Online teaching is a valuable offshoot of the digital revolution. Virtual teaching platforms make education more accessible to students by allowing them to receive a quality learning experience remotely. Some schools even allow K-12 students to enroll in a balanced mix of online and in-person courses. This equips them with modern technology skills that they will be able to leverage later in life as they enter the workforce or pursue higher education.
The benefits of online learning are not limited to the students, though—online teaching jobs often offer the perk of allowing faculty members to work from home. This, combined with flexible hours, makes learning how to become an online teacher a valuable goal.
The Importance of the Online Teacher Today
Today’s children have never known a world without the internet. Thanks to innovations like smartphones and their associated channels of communication and social interaction, connecting and engaging online is a common practice for many kids. Teachers who develop the skills to be effective online teachers can bring a unique source of educational engagement to their students.
Online education can pay dividends for students in the long term. It can prepare them to fully embrace the online skills of the future, including digital information literacy and information sharing. Online teaching should not be viewed as a complete replacement for the traditional classroom setting. A Pew survey noted that 65 percent of all students surveyed said they preferred a completely in-person learning experience. However, online teaching has been and will remain an important tool for building a comprehensive, holistic educational experience.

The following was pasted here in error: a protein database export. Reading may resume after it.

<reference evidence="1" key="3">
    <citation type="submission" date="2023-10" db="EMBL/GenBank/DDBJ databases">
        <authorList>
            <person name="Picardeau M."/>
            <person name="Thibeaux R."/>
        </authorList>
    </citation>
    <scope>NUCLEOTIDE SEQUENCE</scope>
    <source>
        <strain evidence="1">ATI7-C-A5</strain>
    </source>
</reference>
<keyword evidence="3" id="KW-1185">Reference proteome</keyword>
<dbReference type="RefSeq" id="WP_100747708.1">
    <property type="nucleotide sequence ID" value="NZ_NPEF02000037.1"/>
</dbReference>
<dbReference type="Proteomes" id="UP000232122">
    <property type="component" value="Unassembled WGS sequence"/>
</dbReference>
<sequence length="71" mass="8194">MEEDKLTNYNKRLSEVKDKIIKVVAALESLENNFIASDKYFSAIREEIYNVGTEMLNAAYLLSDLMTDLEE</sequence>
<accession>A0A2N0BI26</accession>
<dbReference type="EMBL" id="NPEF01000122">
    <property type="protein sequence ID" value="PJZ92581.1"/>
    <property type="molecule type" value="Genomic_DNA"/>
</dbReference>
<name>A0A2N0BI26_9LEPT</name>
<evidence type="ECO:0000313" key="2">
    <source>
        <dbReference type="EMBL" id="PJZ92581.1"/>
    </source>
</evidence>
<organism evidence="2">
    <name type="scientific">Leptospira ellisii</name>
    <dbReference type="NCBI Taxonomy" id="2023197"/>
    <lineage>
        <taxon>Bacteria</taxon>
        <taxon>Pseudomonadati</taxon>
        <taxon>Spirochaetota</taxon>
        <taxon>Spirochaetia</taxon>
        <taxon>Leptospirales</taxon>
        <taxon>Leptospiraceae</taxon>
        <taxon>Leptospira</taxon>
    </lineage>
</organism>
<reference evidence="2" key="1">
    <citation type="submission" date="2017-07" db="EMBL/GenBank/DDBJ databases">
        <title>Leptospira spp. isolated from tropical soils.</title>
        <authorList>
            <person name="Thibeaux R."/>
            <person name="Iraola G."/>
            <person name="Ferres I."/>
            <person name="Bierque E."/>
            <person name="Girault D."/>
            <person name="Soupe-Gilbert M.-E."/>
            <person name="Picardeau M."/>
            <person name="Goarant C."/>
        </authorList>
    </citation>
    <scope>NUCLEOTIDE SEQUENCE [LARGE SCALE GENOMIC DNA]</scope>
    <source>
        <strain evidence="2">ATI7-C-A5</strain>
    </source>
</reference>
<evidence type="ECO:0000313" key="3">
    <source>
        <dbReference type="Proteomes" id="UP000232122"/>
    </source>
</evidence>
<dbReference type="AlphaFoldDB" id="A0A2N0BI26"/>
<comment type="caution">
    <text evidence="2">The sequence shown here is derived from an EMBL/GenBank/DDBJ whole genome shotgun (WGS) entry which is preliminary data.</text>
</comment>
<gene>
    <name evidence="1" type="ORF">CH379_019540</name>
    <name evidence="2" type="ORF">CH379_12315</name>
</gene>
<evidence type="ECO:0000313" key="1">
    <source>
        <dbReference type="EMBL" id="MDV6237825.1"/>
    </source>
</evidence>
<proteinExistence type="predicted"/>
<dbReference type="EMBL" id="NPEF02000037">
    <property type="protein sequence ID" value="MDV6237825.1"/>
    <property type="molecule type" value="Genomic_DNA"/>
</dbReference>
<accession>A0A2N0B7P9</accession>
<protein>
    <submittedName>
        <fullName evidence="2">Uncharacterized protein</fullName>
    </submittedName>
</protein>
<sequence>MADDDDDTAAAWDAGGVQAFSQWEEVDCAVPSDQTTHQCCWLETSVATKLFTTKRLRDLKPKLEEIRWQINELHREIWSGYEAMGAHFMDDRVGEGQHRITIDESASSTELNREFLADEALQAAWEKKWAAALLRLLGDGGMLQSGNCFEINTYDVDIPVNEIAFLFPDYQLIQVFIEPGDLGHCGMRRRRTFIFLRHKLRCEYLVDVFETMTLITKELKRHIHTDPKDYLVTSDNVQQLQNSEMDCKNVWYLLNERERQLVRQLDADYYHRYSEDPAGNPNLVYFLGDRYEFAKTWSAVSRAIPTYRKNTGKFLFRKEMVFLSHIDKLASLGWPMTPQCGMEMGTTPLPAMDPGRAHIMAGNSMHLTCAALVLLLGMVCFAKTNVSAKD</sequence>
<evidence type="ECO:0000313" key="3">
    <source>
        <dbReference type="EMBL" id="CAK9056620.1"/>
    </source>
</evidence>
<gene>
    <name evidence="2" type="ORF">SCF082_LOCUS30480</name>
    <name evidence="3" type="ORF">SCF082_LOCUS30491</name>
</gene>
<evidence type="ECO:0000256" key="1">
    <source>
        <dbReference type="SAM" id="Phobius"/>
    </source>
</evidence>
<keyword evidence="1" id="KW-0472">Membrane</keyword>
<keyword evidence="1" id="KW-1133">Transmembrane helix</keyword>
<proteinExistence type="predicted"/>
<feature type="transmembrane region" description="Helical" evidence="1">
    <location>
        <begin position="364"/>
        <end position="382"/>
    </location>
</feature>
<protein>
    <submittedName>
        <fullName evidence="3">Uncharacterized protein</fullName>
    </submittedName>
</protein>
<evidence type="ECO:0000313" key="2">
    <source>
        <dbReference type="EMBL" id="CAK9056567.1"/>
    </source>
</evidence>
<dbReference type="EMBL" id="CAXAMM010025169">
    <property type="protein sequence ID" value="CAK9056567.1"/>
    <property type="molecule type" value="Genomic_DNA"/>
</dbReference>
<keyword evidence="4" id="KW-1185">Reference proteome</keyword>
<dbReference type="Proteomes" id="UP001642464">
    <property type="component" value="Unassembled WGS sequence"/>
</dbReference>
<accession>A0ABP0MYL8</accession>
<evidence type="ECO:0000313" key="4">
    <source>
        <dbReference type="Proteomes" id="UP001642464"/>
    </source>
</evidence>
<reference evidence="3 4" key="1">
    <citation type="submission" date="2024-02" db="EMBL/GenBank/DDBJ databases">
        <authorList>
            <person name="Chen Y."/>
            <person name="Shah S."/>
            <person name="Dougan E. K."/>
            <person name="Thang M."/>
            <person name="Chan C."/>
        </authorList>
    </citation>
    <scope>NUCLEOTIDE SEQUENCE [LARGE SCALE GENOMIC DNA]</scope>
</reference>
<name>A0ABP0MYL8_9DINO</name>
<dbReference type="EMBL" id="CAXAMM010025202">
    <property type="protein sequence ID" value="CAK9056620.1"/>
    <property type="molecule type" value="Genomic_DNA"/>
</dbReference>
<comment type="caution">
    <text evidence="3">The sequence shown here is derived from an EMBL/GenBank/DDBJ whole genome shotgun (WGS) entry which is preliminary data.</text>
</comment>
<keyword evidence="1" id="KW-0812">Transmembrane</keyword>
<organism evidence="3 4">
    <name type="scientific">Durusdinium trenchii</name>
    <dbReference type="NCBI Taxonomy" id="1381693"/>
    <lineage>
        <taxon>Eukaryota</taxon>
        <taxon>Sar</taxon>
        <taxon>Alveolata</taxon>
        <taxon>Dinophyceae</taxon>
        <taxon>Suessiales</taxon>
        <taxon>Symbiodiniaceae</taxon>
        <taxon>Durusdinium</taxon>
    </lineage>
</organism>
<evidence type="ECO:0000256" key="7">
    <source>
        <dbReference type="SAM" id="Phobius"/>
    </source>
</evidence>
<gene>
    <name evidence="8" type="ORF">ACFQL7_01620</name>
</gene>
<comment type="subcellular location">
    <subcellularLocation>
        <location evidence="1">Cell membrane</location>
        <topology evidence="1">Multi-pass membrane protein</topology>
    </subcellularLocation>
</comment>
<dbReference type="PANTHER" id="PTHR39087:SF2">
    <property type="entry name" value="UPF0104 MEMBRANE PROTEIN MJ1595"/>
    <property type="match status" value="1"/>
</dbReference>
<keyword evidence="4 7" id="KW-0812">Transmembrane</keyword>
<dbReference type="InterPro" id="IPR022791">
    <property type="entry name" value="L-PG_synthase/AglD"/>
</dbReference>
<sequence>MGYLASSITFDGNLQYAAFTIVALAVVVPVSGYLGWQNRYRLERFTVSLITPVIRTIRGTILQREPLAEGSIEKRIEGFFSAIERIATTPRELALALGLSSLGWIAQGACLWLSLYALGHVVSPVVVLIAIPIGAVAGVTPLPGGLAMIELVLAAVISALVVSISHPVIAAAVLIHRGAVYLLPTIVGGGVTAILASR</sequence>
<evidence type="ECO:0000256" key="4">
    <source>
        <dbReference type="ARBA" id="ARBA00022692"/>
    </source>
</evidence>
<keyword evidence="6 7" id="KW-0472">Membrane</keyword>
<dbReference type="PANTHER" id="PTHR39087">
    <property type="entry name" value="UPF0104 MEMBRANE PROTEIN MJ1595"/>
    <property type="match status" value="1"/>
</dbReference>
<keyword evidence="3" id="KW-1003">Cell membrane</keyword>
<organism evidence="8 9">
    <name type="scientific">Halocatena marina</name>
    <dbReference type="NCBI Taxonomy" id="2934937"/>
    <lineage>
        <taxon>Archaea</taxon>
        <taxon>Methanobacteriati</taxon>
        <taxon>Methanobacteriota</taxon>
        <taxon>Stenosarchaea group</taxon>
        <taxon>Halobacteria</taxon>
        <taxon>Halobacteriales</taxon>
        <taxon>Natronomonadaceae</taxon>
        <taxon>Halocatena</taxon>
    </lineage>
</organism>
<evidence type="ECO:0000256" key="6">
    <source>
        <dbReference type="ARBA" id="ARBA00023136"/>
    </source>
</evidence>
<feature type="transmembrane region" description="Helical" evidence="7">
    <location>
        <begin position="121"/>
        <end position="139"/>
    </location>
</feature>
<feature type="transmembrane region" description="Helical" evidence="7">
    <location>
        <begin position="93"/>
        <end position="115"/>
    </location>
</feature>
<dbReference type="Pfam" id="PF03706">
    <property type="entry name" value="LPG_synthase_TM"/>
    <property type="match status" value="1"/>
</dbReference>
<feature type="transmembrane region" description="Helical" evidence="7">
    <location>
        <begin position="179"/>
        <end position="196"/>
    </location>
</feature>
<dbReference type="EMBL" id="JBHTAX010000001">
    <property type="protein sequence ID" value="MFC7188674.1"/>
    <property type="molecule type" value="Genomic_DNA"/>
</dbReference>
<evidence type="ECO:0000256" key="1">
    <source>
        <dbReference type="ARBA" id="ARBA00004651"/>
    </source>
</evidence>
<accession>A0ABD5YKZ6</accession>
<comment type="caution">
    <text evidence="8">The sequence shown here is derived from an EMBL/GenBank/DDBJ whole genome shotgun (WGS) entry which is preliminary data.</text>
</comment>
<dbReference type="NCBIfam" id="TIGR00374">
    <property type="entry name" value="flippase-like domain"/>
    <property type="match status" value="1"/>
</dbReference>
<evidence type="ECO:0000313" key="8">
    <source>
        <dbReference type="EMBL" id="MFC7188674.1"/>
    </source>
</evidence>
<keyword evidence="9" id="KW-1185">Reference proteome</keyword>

Steps for How to Become an Online Teacher
Whether someone decides to become an online teacher, a traditional teacher, or a teacher who works in a blended learning environment, the requirements are very similar. Private and charter schools have more flexibility regarding whom they can hire, so the required qualifications can vary. However, public school teachers must complete a specific set of basic educational requirements.
1. Pre-licensing Requirements
The minimum education is a bachelor’s degree—preferably one in education or the subject the individual will be teaching, such as mathematics or English. In some states, high school teachers may be required to earn education degrees in specific subject areas. Furthermore, the majority of states require prospective teachers to complete a teacher preparation program. These programs are often part of a bachelor’s degree curriculum, and they teach students the fundamentals of education.